Sinaloa Cartel

Even with Chapo Guzmán locked up in New York, the Sinaloa cartel in particular, now divided in two fractions, is in full global expansion and has become the most powerful in the history of the drug trade globally. It is truly a transnational crime syndicate. Its massive incomes, international ramifications, the great number of people serving, and loyal to it, are examples. Probably over a third of the more than 500,000 jobs, estimated for organized crime in a 2013 study of the Mexican Chamber of Deputies, owe their loyalty to the Sinaloa cartel. Likewise, its might in terms of finances, blackmail, firepower and all, make this organization, even though now divided,  a daunting challenge.

While the Sinaloa operation had control only at the local level before the 1980s, they had already accumulated decades of business, military, and political experience, much more than any other regional outfit. And it’s so because Sinaloa is not only the cradle of drug trafficking in Mexico, but also the birthplace of narcopolitics. This makes sense and couldn’t be otherwise. The drug trade in Sinaloa traces its roots back at least 100 years, so it hasn’t been by chance that almost four generations of narcotics traffickers have thrived in just under a century.  They’ve had sufficient time to learn to play politics with less drama than others.  They know the game in every sphere, though they have their favorite, just as they have several lovers, but one favorite woman. With some exceptions, they don’t go around killing politicians. It isn’t necessary because they know how to nourish them over time, spoil them, shape them, and control them.

However, the Sinaloan drug traffickers don’t only have a lot of experience. Above all, they also have a lot of capital, armies under their command, territory under their control, and an impressive cultural and social legitimacy. Their social and territorial base is imposing. With such a range of capital, their political muscle is assured.

The drug lords of Sinaloa are the only sector of the Mexican ruling class with a truly global reach. Their presence is felt in 63 countries spanning five continents.  No other Sinaloan business – or Mexican business for that matter – matches their range or capital resources. They have the great advantage of sharing the duopoly over the use of violence with government forces.

Being a global power with a local power base, they look for political hegemony in order to continue to grow. Without their territorial roots as a base, they would lose their global power, which is constantly expanding. Neither Calderon’s and Peña Nieto’s wars, nor Chapo’s arrest could stop them.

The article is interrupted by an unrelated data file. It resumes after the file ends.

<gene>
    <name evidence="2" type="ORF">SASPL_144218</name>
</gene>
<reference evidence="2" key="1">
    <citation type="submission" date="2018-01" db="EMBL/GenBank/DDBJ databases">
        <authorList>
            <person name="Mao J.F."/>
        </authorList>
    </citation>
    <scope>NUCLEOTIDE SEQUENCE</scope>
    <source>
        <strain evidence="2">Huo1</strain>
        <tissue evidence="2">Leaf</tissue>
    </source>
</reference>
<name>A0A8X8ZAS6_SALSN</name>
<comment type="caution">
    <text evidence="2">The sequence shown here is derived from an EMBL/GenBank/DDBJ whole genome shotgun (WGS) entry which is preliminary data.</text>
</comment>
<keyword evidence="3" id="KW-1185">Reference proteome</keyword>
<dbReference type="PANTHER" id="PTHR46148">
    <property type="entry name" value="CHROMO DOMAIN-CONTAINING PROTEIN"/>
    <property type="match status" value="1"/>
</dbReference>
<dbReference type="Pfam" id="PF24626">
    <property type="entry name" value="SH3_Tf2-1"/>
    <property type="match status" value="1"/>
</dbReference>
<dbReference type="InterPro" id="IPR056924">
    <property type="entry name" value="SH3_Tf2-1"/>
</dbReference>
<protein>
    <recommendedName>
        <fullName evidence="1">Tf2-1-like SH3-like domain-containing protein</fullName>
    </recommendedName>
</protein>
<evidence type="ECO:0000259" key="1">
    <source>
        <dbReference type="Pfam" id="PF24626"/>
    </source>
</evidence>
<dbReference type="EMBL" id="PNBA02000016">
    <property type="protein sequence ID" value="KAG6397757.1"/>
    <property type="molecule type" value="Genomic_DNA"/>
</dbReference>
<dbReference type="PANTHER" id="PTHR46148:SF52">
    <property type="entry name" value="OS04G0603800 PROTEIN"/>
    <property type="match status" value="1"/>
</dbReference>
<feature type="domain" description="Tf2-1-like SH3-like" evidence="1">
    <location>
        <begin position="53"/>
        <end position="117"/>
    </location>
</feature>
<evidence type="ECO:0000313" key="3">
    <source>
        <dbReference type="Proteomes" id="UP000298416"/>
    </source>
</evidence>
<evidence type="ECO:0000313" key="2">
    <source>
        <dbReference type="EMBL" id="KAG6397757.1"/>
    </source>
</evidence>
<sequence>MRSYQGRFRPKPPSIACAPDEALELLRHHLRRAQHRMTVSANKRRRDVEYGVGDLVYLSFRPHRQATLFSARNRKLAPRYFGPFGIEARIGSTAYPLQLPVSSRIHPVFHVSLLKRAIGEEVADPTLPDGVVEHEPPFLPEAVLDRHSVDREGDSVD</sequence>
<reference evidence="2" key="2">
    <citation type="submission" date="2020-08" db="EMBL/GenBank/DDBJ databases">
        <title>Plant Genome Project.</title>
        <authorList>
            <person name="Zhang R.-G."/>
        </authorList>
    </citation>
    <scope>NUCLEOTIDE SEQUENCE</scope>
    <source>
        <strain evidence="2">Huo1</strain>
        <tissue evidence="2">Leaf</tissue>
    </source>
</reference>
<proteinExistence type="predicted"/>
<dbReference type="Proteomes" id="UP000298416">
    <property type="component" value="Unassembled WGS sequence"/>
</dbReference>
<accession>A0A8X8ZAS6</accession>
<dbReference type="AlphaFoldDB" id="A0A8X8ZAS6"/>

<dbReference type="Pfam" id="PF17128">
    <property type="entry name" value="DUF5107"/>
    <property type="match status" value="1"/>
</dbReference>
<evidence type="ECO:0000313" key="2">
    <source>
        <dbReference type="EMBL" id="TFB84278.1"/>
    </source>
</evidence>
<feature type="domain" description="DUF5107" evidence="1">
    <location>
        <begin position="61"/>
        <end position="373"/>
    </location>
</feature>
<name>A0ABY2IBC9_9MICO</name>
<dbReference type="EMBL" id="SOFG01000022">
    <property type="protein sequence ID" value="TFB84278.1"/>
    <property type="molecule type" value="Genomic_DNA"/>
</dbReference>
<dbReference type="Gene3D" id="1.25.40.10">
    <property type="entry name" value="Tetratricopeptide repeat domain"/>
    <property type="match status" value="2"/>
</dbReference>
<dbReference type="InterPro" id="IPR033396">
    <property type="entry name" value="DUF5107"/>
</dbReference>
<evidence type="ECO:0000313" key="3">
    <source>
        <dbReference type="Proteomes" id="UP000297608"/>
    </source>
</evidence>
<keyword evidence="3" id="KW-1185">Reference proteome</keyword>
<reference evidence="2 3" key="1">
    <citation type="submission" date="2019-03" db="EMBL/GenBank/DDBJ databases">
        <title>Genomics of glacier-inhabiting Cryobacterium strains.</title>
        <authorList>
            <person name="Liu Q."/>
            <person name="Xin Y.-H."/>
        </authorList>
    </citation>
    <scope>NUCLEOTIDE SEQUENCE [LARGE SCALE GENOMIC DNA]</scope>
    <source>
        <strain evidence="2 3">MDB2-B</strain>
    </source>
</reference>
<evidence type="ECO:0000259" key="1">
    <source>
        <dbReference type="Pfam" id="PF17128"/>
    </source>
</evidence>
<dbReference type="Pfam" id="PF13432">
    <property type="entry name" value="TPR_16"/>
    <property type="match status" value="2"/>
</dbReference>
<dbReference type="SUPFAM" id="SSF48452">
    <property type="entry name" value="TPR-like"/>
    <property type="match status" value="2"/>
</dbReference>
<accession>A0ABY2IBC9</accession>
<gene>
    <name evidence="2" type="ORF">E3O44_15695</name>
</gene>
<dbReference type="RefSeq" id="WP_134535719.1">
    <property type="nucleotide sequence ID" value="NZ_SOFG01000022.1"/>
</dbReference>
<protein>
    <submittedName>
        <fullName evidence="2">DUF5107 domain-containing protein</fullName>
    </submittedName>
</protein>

The Sinaloan drug operation is active in much of the country, including Mexico City the nation’s capital, but control over its primordial territory is a life or death question. Without it, they disappear. Most of its members or strategic assets are born and replaced in Sinaloa. Here, a large part of its commodities for export is produced, much of its money laundering takes place and many of its laboratories for drug manufacturing operate. Their main social base resides in this home region, and the symbolic production infusing them with cultural legitimacy among wide swaths of society is created here. The bodies of their drug traffickers rest forever in Sinaloa‘s cemeteries.

So, for the drug dealer, control over his territory and political action stem from old histories and are fundamental for his propagation.

Not Just One More Political Player

What makes the situation worse is that the drug trafficker is not merely one more political player, but rather an integral component of the capitalist bloc in power in Mexico. And by now, how could it be different when they already form a part of the economic elite of the nation, as one of the largest business, dirty money, and money laundering players of Latin America?

What’s new is that, rather than being part of the legal sector of capital, the drug traffickers are clandestine political operators. That is to say, often the population at large is not even aware that it is dealing with or voting for them.

Plainly, the Sinaloan cartel of contemporary Mexico is an extremely complex and sophisticated social actor in many ways. It has many facets and manifestations. It operates at all levels: illegally and through violence, but also through the law, consensus, and politics. It acts politically, with or without political parties, with or without violence, within or outside of institutions. It has subordinated mayors, legislators, and governors; generals and rank and file soldiers, police chiefs and ordinary officers. It has negotiated with Los Pinos—the President’s residence – the DEA, the FBI, and the CIA. It knows how to act within any political regime – liberal democratic, authoritarian, or totalitarian—and with or without Peña Nieto or Trump.

Organized crime has become a central player in contemporary capitalism, both in Mexico and across the planet.

May/June 2017 Vol27.Ed3
This article originated in Rally, Comrades!
P.O. Box 477113 Chicago, IL 60647 rally@lrna.org